Orange Order: Warm welcome and tough talking as Catholic college opens up to Protestant history
It was a first for St Mary's University College on Belfast's Falls Road, and for the Orange Order.
Two members of the order were invited to give a presentation about its history to a university seminar.
David Scott and Dr Jonathan Mattison spent over an hour speaking to and taking questions from about 25 staff and students.
They received a polite and enthusiastic welcome, but also faced some tough talking at times.
St Mary's educates many students who become teachers in Catholic maintained schools.
Prof Peter Finn, the college's principal, said building a relationship with the order was good for the students.
"St Mary's is a university institution of higher education in the Catholic tradition, but that doesn't mean to say we can't engage," he said.
"We seek to develop in our student teachers attitudes and values which are positive to other people.
"We have put in place a project enabling our geography students to learn more about the order, the traditions of that culture and to enable them to see another perspective."
Some students who attended Wednesday's seminar had recently visited the Museum of Orange Heritage in east Belfast.
Geography and religious education student Nicole O'Neill said her perceptions had changed because of the contacts between the university and the order.
"I am from a Catholic background and I live in the country," she said.
"I am associated myself with gaelic games and that's something I feel very strongly about.
"But this has allowed me to see that there are other traditions and see how different people celebrate their backgrounds.
"It's allowed me to develop a much better understanding of the background of the Orange Order and it's allowed me to see that it's not just the 12th of July."
"There's a lot more to it."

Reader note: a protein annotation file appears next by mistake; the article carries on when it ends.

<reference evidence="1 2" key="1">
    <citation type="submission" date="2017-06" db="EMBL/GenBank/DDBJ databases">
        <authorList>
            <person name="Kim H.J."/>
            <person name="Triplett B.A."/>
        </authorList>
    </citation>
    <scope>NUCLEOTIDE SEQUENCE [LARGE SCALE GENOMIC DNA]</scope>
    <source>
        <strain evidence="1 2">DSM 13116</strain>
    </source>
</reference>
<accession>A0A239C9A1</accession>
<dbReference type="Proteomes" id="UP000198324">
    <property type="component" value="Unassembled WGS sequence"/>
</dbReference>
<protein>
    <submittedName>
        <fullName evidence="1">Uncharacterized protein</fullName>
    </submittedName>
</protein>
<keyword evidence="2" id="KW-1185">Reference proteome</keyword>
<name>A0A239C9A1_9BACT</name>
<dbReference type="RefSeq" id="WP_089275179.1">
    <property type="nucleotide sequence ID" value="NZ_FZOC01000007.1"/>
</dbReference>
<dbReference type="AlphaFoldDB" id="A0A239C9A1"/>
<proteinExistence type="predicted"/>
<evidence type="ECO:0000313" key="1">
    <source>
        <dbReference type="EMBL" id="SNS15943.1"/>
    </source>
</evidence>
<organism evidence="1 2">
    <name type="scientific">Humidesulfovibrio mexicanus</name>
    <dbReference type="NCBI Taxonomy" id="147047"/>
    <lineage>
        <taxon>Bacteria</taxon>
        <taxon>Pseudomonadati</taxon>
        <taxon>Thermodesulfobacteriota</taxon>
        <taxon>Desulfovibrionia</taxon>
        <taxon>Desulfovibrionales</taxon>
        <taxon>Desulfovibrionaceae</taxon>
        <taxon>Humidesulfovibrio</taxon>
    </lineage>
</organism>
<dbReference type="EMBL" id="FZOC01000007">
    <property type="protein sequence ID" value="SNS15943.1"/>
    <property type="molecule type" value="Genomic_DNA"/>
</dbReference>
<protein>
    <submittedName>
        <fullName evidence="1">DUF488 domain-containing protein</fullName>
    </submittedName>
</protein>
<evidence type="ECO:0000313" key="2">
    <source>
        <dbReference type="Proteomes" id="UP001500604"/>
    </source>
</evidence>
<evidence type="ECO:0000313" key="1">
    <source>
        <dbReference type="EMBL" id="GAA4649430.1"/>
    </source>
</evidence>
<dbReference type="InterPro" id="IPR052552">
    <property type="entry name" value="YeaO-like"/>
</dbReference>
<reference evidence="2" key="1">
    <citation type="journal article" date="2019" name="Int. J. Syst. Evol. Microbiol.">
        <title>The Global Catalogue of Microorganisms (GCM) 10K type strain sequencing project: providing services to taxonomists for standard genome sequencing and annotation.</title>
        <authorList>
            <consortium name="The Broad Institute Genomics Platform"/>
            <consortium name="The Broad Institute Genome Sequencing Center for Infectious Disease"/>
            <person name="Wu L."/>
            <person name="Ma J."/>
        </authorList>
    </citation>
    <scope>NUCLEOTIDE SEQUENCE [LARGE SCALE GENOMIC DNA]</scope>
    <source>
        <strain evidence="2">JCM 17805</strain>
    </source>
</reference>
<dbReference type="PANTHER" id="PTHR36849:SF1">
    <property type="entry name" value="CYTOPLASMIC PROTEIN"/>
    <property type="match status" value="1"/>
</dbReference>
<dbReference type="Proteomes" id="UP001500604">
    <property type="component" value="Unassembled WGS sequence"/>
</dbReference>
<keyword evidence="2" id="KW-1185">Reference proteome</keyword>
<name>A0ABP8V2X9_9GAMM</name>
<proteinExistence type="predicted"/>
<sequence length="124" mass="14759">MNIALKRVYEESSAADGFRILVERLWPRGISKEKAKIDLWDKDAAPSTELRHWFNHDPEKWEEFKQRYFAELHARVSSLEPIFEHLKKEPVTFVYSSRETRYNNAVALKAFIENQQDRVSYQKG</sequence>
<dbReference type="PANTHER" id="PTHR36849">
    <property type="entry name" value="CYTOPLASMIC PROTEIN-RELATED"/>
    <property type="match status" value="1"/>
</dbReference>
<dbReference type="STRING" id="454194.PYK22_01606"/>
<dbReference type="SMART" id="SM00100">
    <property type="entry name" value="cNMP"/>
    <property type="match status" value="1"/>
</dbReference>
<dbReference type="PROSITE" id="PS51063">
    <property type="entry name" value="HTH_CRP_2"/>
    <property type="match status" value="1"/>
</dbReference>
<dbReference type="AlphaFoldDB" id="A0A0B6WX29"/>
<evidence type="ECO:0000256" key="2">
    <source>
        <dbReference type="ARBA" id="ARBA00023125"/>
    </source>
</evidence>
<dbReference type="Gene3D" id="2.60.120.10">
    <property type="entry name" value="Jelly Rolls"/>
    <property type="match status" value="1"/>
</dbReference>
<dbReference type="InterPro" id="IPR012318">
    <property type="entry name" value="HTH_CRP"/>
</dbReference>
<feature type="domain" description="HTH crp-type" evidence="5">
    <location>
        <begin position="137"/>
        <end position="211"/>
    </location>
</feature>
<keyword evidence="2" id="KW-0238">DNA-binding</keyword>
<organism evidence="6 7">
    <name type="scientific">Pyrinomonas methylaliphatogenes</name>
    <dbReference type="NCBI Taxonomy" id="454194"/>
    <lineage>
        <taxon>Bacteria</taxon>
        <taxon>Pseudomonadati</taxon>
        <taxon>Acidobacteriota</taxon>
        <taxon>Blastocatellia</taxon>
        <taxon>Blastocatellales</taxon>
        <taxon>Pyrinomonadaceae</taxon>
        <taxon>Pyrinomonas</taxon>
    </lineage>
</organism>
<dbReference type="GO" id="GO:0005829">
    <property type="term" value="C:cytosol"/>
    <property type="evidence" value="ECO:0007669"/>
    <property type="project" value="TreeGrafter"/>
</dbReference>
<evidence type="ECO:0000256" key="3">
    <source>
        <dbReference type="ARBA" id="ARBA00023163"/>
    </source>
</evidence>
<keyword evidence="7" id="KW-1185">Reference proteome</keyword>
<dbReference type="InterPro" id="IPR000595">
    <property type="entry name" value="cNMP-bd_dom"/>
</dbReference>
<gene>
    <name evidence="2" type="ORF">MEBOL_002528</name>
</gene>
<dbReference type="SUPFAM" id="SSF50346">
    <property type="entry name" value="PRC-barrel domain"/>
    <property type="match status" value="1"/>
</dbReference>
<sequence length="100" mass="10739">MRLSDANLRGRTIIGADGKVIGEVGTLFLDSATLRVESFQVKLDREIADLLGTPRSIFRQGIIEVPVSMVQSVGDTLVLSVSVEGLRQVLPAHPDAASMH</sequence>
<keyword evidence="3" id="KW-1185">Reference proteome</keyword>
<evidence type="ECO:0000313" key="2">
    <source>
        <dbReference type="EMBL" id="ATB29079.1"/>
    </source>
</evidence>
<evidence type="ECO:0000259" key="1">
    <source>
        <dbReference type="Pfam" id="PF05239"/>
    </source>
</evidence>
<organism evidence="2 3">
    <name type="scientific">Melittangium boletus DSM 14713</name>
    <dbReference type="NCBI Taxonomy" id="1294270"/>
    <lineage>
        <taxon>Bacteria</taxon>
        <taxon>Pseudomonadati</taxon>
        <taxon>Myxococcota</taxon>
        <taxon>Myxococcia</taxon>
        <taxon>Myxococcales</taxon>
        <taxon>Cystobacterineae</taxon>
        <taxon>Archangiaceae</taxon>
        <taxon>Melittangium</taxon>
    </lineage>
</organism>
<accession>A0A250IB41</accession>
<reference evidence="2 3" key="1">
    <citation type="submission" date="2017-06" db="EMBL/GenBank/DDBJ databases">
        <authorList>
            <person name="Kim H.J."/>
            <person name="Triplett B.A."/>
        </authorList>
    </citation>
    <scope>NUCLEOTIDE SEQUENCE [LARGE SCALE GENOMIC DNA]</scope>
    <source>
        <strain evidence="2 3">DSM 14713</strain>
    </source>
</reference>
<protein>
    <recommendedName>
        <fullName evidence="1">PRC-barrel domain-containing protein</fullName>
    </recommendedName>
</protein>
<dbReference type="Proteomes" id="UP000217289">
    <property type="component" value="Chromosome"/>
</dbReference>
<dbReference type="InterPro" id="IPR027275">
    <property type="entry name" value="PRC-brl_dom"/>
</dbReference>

Mr Scott and Dr Mattison spoke about the order's traditions, its past and its outreach work.
They answered questions from the audience, and some of the exchanges were frank.
One staff member said he had witnessed parades past St Patrick's chapel on Belfast's Donegall Street and saw "blatant hatred of Catholicism".
The qualifications of an Orangeman state that "he should strenuously oppose the fatal errors and doctrines of the Church of Rome, and scrupulously avoid countenancing (by his presence or otherwise) any act or ceremony of popish worship".
However, Orangemen are also told to refrain "from all uncharitable words, actions, or sentiments" towards Roman Catholics.
Mr Scott said the order was a pro-Protestant rather than an anti-Catholic organisation.
"That doesn't prevent us from building relationships with our neighbours," he said.
"And it's critical that we do that.
"We find exercises like this very, very valuable, and if we can make a single step of this change through this process we want to do it.
"We're not going to change the mindset of everybody, we'll never do that.
"This is a very powerful relationship we have with St Mary's, but we've found that the engagement with the maintained schools sector has been very, very successful."
The relationship between the university and the order is in its relatively early stages.
Both say they are committed to developing it further.
So we may see the Orange Order visiting the Falls Road more often in the future.